Edward Bowes (Edward Bowes)

Edward Bowes

Edward Bowes’ father died when he was six years old, and young Bowes worked as he could to augment the family income. After leaving grammar school he worked as an office boy and then went into the real estate business, until the cataclysmic 1906 San Francisco earthquake wiped out his fortune. He then went to New York City in search of other opportunities. He soon realized that the theatrical world was lucrative, and he worked busily in New York as a musical conductor, composer, and arranger. He also produced Broadway shows, such as Kindling in 1911–12 and The Bridal Path in 1913. He was married to Kindling star Margaret Illington, from 1910 until her death in 1934; her portrait by Adolfo Müller-Ury had been painted in 1906 for her first husband, the theatre manager, Daniel Frohman. Edward Bowes became managing director of New York’s imposing Capitol Theatre, which he ran with military efficiency and bearing. He insisted on being addressed as “Major Bowes”. His nickname sprang from his earlier military rank, though historians are divided on whether he was an active-duty officer in World War I or held the rank as a member of the Officer Reserve Corps. Bowes brought his best-known creation to New York radio station WHN in 1934. He had actually hosted scattered amateur nights on smaller stations while manager of the Capitol. Within a year of its WHN premiere, The Original Amateur Hour —its original name, according to historian Gerald Nachman, was Major Bowes and His Capitol Family — began earning its creator and host as much as $1 million a year, according to Variety.

The rapid popularity of The Original Amateur Hour made him better known than most of the talent he featured. Some of his discoveries did become stars, including opera stars Lily Pons, Robert Merrill, and Beverly Sills; comedian Jack Carter; pop singer Teresa Brewer; and, Frank Sinatra, fronting a quartet known as the Hoboken Four when they appeared on the show in 1935. The show consistently ranked among radio’s top ten programs throughout its entire run. Bowes’s familiar catchphrase, “… around and around she goes and where she stops nobody knows.” spoken in the familiar avuncular tones for which he was so renowned, whenever it was time to spin its “wheel of fortune”, the device by which some contestants were called to perform. In the early days of the show, whenever a performer was simply too terrible to continue, Edward Bowes would stop the act by striking a gong (a device that would be revived in the 1970s by Chuck Barris’s infamous The Gong Show). Bowes heard from thousands of listeners who objected to his terminating these acts prematurely, so he abandoned the gong in 1936. Nachman recorded that Bowes, “a businesslike fellow with a mirthless chuckle who, unlike most emcees, had a gift for nongab”, went out of his way to make contestants feel at ease, habitually taking them out to dinner before their appearances. Nachman credits Bowes for featuring more black entertainers than many network shows of the time. Edward Bowes died on the eve of his 72nd birthday at his home in the New Jersey suburb of Rumson, New Jersey.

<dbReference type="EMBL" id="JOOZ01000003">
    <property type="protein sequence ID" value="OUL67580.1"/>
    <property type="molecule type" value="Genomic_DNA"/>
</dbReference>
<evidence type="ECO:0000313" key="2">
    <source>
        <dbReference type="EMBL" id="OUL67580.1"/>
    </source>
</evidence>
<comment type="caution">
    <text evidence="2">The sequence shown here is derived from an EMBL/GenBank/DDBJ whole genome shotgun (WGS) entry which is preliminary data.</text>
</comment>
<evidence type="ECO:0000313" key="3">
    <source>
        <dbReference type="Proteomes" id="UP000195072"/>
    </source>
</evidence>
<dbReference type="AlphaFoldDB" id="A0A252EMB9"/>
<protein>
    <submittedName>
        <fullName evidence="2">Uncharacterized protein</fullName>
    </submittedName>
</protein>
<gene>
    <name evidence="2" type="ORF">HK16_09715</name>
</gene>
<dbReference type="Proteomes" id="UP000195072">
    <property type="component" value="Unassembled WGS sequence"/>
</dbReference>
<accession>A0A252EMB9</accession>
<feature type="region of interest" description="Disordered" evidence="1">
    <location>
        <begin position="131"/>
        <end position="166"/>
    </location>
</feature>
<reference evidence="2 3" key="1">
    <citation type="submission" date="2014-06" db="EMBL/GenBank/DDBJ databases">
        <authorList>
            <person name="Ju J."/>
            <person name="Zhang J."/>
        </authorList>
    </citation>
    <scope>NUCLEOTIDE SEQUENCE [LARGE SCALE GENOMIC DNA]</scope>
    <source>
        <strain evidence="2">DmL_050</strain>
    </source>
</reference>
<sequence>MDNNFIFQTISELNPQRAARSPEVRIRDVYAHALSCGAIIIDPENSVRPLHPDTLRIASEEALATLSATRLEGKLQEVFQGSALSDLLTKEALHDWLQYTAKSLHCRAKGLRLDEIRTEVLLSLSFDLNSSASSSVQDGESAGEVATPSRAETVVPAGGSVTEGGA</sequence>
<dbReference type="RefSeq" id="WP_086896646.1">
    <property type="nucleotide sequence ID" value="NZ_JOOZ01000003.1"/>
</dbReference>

More Images

  • SONY DSC -

  • 120_121345807138 -

Born

  • June, 14, 1874
  • USA
  • San Francisco, California

Died

  • June, 13, 1946
  • USA
  • Rumson, New Jersey

Cemetery

  • Sleepy Hollow Cemetery
  • Sleepy Hollow, New York
  • USA

984 profile views

çekmeköy escort kartal escort mersin escort mersin escort rokettube anal porno altyazılı porno sex hikayeleri zenci porno kuşadası escort denizli escort bodrum escort